It is critical that you and your doctor carefully monitor your mood during your Lexapro withdrawal. A relapse of your original mood should also be communicated to your doctor.

Journaling is another great way to record your physical symptoms as well as your mood.

Doing so will help your doctor determine if you are on the right path.

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When to See a Doctor

While reducing your Lexapro dose, it’s possible to feel intense depression. Numerous studies have indicated a link between discontinuation of Lexapro, and suicidal thoughts. 

It is of utmost importance that you seek help immediately if you begin to notice these feelings.

If you’re having a mental health emergency, call 911 or go to the nearest emergency room. You can also get free 24/7 support from a suicide and crisis expert by calling or texting 988. If you’d prefer to chat online, you can chat with a suicide and crisis expert by visiting the Lifeline Chat.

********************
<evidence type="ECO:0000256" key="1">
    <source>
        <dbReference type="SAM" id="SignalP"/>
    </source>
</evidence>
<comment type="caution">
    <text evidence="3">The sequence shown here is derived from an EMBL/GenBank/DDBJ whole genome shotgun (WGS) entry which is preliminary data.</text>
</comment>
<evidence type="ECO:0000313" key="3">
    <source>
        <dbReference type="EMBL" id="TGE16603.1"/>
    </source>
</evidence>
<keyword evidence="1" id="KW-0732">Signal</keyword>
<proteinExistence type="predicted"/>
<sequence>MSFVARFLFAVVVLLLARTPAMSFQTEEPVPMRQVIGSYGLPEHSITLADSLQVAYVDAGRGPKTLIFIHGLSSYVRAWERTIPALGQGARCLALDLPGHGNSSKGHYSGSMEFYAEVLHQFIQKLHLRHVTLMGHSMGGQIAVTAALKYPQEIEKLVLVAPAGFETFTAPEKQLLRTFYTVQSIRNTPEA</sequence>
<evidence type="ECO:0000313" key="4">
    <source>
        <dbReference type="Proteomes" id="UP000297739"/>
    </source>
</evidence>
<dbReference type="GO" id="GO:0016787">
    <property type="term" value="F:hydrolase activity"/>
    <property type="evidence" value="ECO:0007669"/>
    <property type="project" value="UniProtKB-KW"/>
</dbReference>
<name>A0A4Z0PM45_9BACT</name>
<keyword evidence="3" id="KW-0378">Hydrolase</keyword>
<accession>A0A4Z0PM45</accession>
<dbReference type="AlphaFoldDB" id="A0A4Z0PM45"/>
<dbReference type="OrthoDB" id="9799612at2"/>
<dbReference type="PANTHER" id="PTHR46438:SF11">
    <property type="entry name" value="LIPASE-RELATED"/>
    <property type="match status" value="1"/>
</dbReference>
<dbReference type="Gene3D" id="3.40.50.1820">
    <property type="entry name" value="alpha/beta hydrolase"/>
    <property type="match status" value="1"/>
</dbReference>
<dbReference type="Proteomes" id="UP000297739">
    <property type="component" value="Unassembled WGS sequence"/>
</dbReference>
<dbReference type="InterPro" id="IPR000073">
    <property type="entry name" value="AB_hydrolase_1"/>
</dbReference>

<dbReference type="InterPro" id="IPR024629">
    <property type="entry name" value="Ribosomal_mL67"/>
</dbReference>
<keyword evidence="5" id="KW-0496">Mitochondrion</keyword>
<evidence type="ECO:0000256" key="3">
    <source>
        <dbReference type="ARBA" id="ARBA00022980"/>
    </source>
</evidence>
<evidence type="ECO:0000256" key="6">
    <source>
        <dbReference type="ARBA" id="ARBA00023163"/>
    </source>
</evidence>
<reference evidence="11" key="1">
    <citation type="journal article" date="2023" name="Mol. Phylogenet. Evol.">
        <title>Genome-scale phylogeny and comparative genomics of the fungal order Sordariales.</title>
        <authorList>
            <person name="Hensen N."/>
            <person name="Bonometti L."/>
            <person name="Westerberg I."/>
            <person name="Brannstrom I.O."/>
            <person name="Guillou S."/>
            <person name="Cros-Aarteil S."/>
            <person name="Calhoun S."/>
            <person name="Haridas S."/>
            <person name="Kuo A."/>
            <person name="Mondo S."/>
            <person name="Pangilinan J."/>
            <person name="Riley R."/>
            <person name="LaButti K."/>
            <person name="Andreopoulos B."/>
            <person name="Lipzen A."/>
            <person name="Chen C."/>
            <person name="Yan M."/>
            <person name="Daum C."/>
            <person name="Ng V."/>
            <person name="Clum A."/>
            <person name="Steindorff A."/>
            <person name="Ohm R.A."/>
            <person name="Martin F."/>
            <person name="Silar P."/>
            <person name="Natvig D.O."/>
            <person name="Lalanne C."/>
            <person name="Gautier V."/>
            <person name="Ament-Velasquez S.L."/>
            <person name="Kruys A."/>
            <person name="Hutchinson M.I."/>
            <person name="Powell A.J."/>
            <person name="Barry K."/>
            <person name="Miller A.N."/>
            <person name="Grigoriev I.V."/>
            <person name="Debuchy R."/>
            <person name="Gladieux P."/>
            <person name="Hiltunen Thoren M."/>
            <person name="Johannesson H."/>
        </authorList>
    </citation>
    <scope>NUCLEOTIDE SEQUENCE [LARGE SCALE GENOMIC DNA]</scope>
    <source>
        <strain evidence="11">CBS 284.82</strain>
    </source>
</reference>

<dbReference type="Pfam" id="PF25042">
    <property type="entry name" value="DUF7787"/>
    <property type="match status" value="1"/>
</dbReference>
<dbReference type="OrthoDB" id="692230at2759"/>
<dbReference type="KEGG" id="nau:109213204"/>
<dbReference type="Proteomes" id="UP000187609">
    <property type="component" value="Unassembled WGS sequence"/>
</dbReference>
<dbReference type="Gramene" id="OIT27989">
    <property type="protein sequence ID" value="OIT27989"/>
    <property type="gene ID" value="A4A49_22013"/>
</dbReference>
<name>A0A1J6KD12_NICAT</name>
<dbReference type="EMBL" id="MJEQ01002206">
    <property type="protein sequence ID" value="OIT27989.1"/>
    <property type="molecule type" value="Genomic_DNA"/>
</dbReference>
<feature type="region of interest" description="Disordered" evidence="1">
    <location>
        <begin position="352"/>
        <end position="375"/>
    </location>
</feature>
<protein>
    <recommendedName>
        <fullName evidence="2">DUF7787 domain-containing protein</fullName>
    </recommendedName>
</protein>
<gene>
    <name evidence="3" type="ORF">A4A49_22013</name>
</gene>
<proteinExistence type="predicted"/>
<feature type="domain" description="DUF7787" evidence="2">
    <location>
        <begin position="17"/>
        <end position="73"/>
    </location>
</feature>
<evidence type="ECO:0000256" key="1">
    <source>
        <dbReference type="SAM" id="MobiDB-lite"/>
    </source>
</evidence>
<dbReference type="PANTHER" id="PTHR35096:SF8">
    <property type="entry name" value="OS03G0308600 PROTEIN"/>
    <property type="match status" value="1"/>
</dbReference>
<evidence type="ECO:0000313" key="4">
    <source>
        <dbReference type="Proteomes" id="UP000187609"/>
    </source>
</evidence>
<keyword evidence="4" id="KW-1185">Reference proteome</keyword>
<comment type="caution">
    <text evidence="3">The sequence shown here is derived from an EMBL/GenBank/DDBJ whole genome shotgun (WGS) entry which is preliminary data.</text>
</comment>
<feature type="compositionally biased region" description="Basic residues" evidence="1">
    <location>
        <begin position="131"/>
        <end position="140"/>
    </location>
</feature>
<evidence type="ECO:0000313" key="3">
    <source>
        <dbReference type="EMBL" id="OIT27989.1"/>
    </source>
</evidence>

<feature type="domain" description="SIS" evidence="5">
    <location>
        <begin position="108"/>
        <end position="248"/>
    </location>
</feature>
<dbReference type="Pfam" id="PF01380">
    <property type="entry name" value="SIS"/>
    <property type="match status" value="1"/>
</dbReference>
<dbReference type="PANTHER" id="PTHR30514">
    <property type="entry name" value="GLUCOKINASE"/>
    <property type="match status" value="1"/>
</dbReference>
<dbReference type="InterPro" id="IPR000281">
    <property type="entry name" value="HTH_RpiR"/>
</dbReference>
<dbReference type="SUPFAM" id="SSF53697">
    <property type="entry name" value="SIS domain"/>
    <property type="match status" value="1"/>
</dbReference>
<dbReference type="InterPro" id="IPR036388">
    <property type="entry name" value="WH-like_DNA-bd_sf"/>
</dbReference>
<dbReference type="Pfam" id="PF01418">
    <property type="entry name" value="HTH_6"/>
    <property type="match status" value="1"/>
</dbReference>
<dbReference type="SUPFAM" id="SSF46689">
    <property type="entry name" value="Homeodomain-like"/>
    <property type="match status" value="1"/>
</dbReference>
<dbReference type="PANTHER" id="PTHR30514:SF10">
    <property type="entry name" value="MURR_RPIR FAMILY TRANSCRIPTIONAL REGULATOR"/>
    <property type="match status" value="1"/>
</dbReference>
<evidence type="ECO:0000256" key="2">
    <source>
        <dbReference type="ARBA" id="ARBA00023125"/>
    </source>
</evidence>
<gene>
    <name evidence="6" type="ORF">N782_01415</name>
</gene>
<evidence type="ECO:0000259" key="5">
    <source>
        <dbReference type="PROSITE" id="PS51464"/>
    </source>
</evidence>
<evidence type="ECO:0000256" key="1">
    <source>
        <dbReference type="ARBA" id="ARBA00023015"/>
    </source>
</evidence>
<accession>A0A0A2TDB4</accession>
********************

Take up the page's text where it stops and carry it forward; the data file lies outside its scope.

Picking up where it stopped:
Signs to watch out for may include, but are not limited to:

  • Engaging in risky or self-destructive behavior
  • Feeling trapped or hopeless
  • Becoming preoccupied with violence and death
  • Having intense mood swings
  • Making a plan to end one’s life

All of these warning signs should be taken very seriously.

Reach out to your doctor immediately if you experience them.

In addition, reach out to your doctor if other symptoms become unbearable so that changes can be made to ease them.

Regular and honest communication with your doctor is always best.

How K Health Can Help

Think you might need a prescription for Lexapro (Escitalopram)?

K Health has clinicians standing by 24/7 to evaluate your symptoms and determine if Lexapro is right for you.

Get started with our free assessment, which will tell you in minutes if treatment could be a good fit. If yes, we’ll connect you right to a clinician who can prescribe medication and have it shipped right to your door.

K Health articles are all written and reviewed by MDs, PhDs, NPs, or PharmDs and are for informational purposes only. This information does not constitute and should not be relied on for professional medical advice. Always talk to your doctor about the risks and benefits of any treatment.

Andrew Yocum, MD

Dr Andrew Yocum is a board certified emergency physician. He graduated Summa Cum Laude from Kent State University with a Bachelor of Science in Molecular Biology before attending Northeast Ohio Medical University where he would earn his Medical Doctorate (MD).